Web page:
In modern society, Yom Kippur arouses primarily a feeling of perplexity.
It recalls the concept of sin, a concept that our permissive society attempts to completely uproot from law, public opinion, and personal conscience.
“Sin” implies that there is something that is truly forbidden, that there is something that is intrinsically loathsome and contemptible, that there is something that one cannot possibly do.
When the general conception is that everything is permitted, sin is no longer possible, and if there is no God, there is no one to sin against.
The world in which we live attempts to present a picture of a free and liberated life, without gods and without sins, without pangs of repentance or remorse – a world entirely free.
In truth, however, this picture is merely a facade that does not reflect the actual reality.
This brave new world – no less than the society that it replaces – is bound with hundreds of laws and rules, with thick ropes of basic concepts and thin threads of custom and tradition of its own.
Many times, of course, these laws and customs do not resemble those of earlier generations, but like them, they are solid and restrictive.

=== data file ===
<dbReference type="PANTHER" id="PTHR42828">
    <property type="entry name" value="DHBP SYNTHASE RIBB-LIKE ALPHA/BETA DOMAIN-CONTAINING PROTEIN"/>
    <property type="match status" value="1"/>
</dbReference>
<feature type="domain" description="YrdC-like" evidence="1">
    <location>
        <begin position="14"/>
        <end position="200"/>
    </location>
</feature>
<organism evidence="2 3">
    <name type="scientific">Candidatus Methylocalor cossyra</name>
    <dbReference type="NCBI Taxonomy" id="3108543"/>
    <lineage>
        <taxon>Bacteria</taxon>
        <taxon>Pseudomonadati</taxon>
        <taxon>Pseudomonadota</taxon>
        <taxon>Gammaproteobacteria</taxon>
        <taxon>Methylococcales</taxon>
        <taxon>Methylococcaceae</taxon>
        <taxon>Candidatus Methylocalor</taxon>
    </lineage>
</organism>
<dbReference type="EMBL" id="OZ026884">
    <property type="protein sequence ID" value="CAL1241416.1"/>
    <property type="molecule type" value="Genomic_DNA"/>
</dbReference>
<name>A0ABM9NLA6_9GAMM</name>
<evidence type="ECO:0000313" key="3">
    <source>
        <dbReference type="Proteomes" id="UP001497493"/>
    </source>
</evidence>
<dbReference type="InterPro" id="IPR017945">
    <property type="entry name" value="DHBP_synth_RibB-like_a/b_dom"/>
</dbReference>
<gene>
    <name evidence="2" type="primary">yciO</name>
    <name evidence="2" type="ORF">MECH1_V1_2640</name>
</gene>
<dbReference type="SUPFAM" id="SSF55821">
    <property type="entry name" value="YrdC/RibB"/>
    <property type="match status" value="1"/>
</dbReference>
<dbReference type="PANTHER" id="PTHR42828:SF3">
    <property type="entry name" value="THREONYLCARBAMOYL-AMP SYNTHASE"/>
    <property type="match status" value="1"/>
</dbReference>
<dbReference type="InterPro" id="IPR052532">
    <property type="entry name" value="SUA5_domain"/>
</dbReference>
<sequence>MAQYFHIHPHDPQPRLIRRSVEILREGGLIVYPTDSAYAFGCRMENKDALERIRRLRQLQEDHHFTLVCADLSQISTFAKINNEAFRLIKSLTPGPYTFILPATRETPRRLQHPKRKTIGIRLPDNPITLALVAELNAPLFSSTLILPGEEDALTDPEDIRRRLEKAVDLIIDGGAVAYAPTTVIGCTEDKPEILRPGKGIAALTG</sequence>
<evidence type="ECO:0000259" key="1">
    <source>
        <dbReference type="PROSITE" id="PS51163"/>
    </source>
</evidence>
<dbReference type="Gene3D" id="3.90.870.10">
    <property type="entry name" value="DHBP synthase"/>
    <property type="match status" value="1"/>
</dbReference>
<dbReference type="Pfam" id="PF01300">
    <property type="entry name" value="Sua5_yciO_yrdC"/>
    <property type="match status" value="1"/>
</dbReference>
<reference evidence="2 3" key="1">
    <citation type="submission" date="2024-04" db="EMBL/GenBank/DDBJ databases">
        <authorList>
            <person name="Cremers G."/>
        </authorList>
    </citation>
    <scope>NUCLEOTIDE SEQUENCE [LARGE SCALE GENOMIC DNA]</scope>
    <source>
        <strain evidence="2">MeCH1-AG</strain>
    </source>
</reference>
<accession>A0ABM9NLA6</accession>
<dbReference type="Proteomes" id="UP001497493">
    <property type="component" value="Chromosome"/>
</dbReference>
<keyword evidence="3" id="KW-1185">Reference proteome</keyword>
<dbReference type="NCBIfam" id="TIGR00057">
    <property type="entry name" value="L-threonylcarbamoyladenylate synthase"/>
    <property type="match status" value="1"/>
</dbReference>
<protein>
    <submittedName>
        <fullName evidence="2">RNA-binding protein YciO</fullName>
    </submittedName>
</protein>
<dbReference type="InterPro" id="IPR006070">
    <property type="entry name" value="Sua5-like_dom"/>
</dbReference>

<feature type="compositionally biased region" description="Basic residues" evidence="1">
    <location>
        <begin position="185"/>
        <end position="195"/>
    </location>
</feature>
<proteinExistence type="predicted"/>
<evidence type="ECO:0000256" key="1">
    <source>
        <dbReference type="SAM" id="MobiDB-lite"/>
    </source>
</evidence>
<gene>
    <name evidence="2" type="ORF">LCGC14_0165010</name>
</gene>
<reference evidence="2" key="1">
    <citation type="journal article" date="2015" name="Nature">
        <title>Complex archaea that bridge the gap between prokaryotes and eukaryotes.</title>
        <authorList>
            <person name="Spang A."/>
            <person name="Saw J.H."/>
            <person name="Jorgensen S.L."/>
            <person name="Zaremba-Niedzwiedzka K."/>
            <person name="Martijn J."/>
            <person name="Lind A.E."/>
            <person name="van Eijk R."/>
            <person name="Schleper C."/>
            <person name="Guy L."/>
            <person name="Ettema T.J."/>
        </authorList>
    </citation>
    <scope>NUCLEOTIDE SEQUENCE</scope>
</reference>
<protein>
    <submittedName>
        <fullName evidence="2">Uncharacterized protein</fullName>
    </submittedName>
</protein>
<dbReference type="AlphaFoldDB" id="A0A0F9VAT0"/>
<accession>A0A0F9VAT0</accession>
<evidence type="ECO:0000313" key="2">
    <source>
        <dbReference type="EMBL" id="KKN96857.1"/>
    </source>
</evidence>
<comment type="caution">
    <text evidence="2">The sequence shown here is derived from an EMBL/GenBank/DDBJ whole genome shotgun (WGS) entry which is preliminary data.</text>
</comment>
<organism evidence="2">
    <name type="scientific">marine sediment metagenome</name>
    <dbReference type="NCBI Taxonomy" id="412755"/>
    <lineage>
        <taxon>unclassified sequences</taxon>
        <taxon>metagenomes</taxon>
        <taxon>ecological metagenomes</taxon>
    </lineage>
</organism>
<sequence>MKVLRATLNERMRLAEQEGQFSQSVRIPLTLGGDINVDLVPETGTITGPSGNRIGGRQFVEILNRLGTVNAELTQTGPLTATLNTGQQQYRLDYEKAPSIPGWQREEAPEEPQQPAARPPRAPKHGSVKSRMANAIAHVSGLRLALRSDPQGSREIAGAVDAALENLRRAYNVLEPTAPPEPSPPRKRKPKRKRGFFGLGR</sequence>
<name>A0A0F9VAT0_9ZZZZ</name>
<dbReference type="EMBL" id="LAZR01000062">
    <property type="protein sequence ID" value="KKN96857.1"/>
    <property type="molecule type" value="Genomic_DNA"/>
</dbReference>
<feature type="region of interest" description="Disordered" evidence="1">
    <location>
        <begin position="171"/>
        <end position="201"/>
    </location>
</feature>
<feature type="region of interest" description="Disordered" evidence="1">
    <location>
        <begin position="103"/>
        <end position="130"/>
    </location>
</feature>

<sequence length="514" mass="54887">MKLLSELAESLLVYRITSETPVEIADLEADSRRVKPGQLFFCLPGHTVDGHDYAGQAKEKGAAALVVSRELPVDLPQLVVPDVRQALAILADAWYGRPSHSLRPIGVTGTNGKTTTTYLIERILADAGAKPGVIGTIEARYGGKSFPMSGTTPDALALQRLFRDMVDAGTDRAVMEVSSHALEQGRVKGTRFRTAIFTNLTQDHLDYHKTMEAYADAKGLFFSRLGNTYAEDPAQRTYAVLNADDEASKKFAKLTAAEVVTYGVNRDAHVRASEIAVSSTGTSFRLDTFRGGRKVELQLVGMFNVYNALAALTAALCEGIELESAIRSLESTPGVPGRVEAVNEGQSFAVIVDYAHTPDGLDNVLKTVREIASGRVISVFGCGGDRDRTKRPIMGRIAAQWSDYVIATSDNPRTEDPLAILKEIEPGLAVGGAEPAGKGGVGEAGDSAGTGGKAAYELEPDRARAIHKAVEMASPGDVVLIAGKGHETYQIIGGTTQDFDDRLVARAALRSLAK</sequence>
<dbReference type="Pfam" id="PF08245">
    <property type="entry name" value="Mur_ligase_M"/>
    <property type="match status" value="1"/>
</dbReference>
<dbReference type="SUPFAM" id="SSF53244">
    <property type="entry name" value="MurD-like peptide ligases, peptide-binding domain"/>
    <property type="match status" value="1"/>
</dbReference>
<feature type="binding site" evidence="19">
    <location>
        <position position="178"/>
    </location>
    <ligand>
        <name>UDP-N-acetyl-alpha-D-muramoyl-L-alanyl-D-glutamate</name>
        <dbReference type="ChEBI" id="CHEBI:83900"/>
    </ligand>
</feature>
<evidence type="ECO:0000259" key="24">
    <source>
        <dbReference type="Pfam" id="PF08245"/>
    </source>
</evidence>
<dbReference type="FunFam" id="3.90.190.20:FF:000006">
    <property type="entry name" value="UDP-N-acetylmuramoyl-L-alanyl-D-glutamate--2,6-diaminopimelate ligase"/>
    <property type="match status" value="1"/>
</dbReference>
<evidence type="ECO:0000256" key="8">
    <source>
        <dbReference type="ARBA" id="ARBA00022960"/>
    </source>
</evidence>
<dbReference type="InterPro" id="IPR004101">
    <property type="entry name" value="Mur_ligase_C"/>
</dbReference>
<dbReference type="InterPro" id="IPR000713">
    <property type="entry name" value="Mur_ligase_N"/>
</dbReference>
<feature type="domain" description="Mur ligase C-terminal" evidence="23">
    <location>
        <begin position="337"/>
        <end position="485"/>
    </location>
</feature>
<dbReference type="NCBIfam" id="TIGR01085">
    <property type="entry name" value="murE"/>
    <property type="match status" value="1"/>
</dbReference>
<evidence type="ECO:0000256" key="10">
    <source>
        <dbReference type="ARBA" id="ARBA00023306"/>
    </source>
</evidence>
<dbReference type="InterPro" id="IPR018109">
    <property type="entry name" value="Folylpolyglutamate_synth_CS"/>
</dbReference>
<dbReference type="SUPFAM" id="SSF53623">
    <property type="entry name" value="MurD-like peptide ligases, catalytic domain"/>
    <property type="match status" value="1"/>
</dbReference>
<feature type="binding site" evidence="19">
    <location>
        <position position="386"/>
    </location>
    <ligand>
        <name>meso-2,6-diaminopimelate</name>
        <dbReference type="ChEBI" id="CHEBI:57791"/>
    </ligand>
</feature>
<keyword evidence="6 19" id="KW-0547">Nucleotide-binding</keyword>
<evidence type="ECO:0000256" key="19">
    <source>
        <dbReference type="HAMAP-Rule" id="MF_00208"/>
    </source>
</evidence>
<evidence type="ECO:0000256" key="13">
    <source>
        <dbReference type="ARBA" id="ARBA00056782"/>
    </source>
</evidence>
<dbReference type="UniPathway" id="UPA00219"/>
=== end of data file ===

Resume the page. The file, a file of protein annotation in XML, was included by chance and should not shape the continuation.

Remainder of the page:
These are substitutes for gods.
Institutionalized religions – both modern and more ancient – produce God substitutes, but secular society does as well.
Although they may declare, “There is no law and no judge,” or, “Eat and drink, for tomorrow we will die!” they, too, have gods.
They are more nebulous and obscured, but no less demanding and controlling.
The reason for this is simple.
Man can deny the world’s Creator and Director; he can, as it were, topple the Holy One, blessed be He, from His throne.
But by his very nature and personality, he cannot leave the seat empty.
Someone will have to occupy the high and lofty throne – an idea, a concept, or a human being.
–Rabbi Adin Steinsaltz